The men's 400 was also a high quality affair as Jaamal Torrence (45.31), Calvin Smith (45.32) and Christian Taylor (45.34) gave the fans an exciting lap of the track in very good early season times. Smith and Taylor both run for Florida and took over the #1 and #2 positions on the collegiate list in this event. And field event fans may remember that Taylor won the NCAA Indoor title in the triple jump with an American Junior Record with his 55' 8.50" (16.98m)jump to win that competition. This kid is a STUD! Florida made headlines in the recruiting season by landing 10.01 speedster Jeff Demps, but Taylor may end up being the biggest prize landed by the Gators!

Oh, by the way, Smith and Taylor make up half of the Gator's 4x4 squad - Baylor may want to take notice. They teamed up today with Terrill Wilks and Jeremy Hall to win the 4x2 in a nice 1:21.68 (20.42 avg per leg).

Nice start to the weekend. It should only get better from here.

Wednesday, April 1, 2009

California Relays Update

As more information has become available it appears that a shortfall of $100,000 sits at the heart of the delay. Now $100K is not a small amount of change to be sure, but there are meets in Europe that have negotiated $100K as a payout to a SINGLE athlete! So to hear that a meet is not being held because of the lack of that amount of money seems almost like a slap in the face as we sit here in the wealthiest state in the wealthiest nation on the planet.

What strikes me even more is that USATF has disbanded its "Relay Project" which cost hundreds of thousands of dollars to run. Surely redistributing that money to a meet with global implications would have been a worth while investment. Word is that USATF will provide some funding next year, but given that the Relay Program is dead why couldn't USATF provide assistance THIS year when the meet really needs it? Because the last thing that track and field needs in this country is one LESS major meet.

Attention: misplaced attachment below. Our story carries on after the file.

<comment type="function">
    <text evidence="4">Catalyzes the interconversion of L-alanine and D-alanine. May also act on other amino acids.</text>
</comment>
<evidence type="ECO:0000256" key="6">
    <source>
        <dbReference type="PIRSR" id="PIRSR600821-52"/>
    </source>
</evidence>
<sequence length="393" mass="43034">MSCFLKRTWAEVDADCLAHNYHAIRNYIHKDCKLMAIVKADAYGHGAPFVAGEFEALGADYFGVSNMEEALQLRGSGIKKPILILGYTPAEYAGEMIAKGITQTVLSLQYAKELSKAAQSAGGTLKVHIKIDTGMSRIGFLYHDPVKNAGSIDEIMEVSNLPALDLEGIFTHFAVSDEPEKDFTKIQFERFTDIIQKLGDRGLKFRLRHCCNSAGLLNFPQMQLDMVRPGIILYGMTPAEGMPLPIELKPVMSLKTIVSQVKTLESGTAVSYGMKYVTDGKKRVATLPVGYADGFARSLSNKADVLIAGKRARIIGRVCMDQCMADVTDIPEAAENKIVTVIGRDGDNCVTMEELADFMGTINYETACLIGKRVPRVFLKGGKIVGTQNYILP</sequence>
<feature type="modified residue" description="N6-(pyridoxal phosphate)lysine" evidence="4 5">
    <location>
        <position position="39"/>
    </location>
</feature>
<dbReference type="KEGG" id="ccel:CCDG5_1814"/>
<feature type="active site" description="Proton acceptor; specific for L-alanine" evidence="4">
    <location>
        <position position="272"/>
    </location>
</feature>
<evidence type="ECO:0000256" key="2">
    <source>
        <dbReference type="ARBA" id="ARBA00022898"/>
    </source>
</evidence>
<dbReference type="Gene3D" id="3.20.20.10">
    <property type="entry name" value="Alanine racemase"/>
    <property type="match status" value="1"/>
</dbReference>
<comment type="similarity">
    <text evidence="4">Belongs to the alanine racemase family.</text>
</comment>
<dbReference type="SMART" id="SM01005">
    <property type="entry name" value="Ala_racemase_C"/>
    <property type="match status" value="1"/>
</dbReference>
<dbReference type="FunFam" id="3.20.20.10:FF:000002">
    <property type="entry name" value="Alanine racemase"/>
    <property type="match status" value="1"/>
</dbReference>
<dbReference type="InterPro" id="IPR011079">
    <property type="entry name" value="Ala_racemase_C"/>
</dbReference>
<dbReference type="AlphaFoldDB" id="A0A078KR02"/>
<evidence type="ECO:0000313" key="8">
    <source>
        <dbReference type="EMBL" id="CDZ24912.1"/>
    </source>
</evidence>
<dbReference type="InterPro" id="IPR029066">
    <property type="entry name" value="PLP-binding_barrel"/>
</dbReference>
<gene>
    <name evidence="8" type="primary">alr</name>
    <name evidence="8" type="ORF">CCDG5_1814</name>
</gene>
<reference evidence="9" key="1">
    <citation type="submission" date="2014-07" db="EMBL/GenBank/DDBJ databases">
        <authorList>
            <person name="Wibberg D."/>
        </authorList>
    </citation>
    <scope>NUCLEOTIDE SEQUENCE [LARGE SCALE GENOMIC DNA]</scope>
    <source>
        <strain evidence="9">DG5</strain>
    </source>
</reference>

But perhaps the most disturbing thing that I have heard with respect to this situation is that there have been negotiations with Adidas to move their funding from the Carson Invitational to the California Relays. Now as a fan that lives in Northern California, the idea of major funding from Adidas for this meet is very exciting. But as a fan of The Sport the idea that two venues are competing for the same dollars to run a meet is absurd!

There seems to be enough money for shoe companies, and others, to fund multiple meets in Europe, Asia and elsewhere! Why do we suddenly have competition for dollars here in the United States? Especially since we are talking about two PROVEN invitationals - one with over half a century of proven excellence.

Where is USATF in all of this? Focusing on preparations for the next Olympiad (which seems to be the primary focus)? I can't image that David Stern or Roger Goodell (Commissioners for the NBA and NFL respectively) wouldn't have stepped in long ago to ensure that this meet take place AND to settle any tug of war that may be taking place between a major sponsor of the sport and two venues! Especially given that we are only talking about $100,000.

Has billionaire Alex Spanos - the benefactor that provided over a million dollars to renovate the Sacramento facility so that it could host the Olympic Trials - been contacted? Or how about some of these major banks that have taken BILLIONS in bailout money and are in desperate need of some feel good publicity right about now?

Better yet, what type of contingencies does USATF, or major meets for that matter, have in place to safeguard against this type of situation? Does USATF have a line of credit that it can tap into? Does the sport's governing body have an Endowment Program that would build funds for this type of situation - or to create future meets or expand those in existence? And how about the organizing bodies of the meets themselves? Again, do we have lines of credit that could be used as interim/emergency funding to keep meets going? Has anyone considered endowment trusts as a means of creating long lasting funding outside of simply taking money from shoe companies?

I'm sorry, but if USATF can't help a major domestic meet raise an additional $100,000 to ensure that it runs on schedule, then the problems facing this sport in the US run deeper than those detailed in the Task Force Report. Because, clearly our fundraising "arm" is broken. That we can't make a phone call or two to keep this meet running THIS year is a travesty and an embarrassment. Apparently fundraising needs to be added to the list of concerns for track and field in this country.